No, I haven’t dropped off the face of the earth; it just feels like it.
I have learned that I am absolutely a creature of habit when it comes to my writing. I need large blocks of time during which to focus, even if I don’t spend the whole span directly working on whatever’s on my plate that day. So when “circumstances beyond my control” (CBMCs) interfere, I can kiss my productivity goodbye.
Recently, for example, I took some time off to go to a convention. It was great fun, and I wouldn’t have missed it for the world. However, the fact that I’m an introvert meant that spending five days away from home among crowds of people, adding near-daily posts to my other blog expended all my energies (creative and otherwise) without the opportunity to recharge.
Then I came home to a sick kid. Before she even got back to school, we had (very welcome) company. By the time things got back to a more normal schedule this week, then, I was a bit of a mess.
But then I could return to my habits. I recharged. I relaxed. And I made progress.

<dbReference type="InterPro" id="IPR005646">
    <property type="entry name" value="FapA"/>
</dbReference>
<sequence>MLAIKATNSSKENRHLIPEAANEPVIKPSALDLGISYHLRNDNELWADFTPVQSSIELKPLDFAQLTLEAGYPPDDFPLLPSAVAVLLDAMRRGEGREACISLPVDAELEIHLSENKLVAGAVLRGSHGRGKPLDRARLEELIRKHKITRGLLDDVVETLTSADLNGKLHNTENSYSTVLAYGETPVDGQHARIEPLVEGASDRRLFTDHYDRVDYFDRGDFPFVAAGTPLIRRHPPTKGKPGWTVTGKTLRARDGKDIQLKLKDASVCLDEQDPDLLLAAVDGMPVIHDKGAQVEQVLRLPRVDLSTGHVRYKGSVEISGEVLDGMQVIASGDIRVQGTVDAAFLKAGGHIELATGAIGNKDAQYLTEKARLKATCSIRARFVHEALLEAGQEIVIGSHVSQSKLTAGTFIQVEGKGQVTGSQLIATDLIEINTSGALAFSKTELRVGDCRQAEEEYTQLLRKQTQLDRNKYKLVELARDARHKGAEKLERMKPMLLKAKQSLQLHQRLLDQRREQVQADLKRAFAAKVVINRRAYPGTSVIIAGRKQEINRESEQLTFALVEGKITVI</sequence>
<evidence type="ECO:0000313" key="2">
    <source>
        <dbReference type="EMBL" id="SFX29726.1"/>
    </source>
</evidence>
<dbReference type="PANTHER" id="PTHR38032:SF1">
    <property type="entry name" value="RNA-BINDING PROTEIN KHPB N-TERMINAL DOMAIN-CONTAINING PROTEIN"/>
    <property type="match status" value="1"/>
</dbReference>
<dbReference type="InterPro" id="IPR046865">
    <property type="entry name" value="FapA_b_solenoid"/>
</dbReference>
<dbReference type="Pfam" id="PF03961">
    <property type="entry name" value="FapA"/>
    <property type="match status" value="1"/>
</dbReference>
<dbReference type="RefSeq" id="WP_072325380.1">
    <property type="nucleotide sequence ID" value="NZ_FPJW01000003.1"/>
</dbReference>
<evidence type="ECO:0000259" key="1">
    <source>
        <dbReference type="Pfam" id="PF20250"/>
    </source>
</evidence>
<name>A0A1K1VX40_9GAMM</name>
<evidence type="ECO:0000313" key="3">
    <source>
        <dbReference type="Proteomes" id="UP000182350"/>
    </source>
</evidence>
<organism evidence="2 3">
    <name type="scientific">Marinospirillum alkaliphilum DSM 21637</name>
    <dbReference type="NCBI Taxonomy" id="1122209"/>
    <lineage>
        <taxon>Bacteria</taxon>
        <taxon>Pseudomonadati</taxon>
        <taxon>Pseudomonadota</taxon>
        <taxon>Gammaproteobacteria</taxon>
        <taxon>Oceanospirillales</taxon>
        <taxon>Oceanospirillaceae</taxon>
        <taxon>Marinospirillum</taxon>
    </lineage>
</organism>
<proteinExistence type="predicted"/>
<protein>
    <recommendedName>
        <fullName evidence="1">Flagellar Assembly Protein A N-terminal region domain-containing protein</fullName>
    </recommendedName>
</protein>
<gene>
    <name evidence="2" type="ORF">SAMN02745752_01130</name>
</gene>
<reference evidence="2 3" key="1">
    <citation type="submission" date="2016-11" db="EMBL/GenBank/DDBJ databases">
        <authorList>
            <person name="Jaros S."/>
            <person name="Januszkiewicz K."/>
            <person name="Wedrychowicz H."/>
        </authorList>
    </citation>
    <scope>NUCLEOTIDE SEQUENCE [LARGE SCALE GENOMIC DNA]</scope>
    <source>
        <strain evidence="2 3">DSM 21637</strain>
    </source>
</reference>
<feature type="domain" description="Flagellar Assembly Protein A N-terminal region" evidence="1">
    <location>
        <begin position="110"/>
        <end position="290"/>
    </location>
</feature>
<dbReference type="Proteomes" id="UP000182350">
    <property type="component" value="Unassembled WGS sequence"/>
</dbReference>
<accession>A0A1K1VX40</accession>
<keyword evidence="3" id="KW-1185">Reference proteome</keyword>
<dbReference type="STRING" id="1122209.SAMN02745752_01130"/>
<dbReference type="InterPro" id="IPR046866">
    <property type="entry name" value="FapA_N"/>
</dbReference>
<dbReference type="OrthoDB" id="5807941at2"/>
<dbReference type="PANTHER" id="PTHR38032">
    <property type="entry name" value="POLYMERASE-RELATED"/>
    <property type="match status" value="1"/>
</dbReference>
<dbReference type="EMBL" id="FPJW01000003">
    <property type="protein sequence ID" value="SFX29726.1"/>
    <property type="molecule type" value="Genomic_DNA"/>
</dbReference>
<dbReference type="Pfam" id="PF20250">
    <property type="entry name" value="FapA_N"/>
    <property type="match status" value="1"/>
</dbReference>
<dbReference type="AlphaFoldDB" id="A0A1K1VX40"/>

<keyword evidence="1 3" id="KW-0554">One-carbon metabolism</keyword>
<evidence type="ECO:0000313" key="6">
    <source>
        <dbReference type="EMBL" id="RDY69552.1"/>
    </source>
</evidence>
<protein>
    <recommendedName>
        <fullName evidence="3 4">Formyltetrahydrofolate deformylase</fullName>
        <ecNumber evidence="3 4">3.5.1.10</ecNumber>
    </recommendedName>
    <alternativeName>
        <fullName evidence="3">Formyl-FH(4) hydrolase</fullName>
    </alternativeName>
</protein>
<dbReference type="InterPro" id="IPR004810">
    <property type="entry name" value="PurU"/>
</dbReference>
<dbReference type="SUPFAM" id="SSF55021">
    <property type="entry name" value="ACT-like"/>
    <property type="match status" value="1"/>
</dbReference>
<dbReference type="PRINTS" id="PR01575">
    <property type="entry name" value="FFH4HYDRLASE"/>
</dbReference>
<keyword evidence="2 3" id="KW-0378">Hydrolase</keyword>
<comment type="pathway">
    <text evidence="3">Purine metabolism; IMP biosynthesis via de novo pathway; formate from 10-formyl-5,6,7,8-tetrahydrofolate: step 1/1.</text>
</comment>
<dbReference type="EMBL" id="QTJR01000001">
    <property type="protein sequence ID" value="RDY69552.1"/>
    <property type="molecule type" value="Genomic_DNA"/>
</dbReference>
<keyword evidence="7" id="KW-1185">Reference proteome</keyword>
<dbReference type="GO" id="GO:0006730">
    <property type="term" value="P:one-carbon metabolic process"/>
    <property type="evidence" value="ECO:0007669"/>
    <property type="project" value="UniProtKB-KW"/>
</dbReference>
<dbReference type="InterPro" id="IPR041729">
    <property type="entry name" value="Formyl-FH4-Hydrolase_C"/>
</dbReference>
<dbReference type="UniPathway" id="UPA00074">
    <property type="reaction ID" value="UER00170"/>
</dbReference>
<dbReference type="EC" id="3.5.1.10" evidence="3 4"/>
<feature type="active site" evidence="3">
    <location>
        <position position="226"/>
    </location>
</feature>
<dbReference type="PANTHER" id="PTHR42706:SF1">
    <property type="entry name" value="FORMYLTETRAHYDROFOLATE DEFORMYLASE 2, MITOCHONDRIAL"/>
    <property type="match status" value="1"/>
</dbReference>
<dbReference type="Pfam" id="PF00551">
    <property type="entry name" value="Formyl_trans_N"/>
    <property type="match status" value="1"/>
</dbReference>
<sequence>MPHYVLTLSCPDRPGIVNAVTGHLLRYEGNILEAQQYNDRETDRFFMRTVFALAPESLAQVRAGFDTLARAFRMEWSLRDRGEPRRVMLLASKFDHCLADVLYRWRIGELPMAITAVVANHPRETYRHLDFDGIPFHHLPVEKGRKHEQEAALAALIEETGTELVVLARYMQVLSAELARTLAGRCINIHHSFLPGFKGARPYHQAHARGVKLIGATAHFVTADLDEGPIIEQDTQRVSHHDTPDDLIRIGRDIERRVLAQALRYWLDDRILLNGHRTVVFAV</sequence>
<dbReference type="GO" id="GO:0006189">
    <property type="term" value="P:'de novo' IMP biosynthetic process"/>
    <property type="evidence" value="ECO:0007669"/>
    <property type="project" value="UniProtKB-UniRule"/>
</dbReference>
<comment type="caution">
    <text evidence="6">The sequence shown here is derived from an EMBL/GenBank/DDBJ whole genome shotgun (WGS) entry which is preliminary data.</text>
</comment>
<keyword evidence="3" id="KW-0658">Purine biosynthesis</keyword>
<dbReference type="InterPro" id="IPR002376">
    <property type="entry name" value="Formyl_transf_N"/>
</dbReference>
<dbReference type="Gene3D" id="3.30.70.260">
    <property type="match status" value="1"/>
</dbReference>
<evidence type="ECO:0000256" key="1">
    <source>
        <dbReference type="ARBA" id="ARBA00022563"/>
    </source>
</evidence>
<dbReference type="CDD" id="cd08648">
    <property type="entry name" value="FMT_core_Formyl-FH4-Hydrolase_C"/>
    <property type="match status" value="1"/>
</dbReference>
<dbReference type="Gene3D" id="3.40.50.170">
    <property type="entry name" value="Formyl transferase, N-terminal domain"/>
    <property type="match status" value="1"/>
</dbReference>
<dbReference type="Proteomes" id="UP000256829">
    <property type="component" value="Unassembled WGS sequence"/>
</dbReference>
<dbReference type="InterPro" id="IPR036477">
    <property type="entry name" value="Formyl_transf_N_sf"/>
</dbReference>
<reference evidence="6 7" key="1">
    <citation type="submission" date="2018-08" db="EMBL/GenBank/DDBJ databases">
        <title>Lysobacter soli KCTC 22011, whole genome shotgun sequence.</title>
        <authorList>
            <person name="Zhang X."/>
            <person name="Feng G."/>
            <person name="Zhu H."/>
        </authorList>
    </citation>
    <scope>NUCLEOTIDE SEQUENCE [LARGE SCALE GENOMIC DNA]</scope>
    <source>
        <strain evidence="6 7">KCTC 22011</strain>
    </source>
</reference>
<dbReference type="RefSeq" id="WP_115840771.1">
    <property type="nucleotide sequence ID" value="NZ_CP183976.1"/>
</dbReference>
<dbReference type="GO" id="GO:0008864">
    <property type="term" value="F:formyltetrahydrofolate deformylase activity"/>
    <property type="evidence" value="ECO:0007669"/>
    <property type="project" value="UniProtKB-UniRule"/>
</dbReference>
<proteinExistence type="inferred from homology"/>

At the end of last year, I made a plan about where I wanted my revisions to be by the end of this month. I’m nowhere near that mark, thanks a multitude of CBMCs these last two months. But I’m moving ahead again—the end of this Round of Revisions is in sight.
My new, interstitial chapter was remarkably well received by my CPs, given this is the first time the chapter’s been workshopped, and the following chapter is even closer to ready. I finally feel like I’m getting traction again for the first time this year. So keep your fingers crossed for me; a single month of normalcy could get me nearly there.
Woo hoo! I just finished Draft Zero of Chapter Interstitial! It’s ugly and clunky and barely makes sense, but it’s a draft! Halle-effin-lujah!
~does happy dance~
According to my sources (that would be a Twitter hashtag), in about three weeks’ time, there will be another #MSWL Twitter event. For those unfamiliar with it, the letters stand for ManuScript Wish List, and from time to time, agents and editors will designate a day to tweet details of what they would like to show up their slush piles (though some tweet whenever they feel the urge, throughout the year).
Writers who follow the hashtag throughout the day can see if anyone is looking for the kind of manuscript (ms) they’re writing, and the tweeting agents and editors have a much higher probability of snagging a ms that hits their sweet spot. Everybody wins! Unless, like me, you’re not ready to query.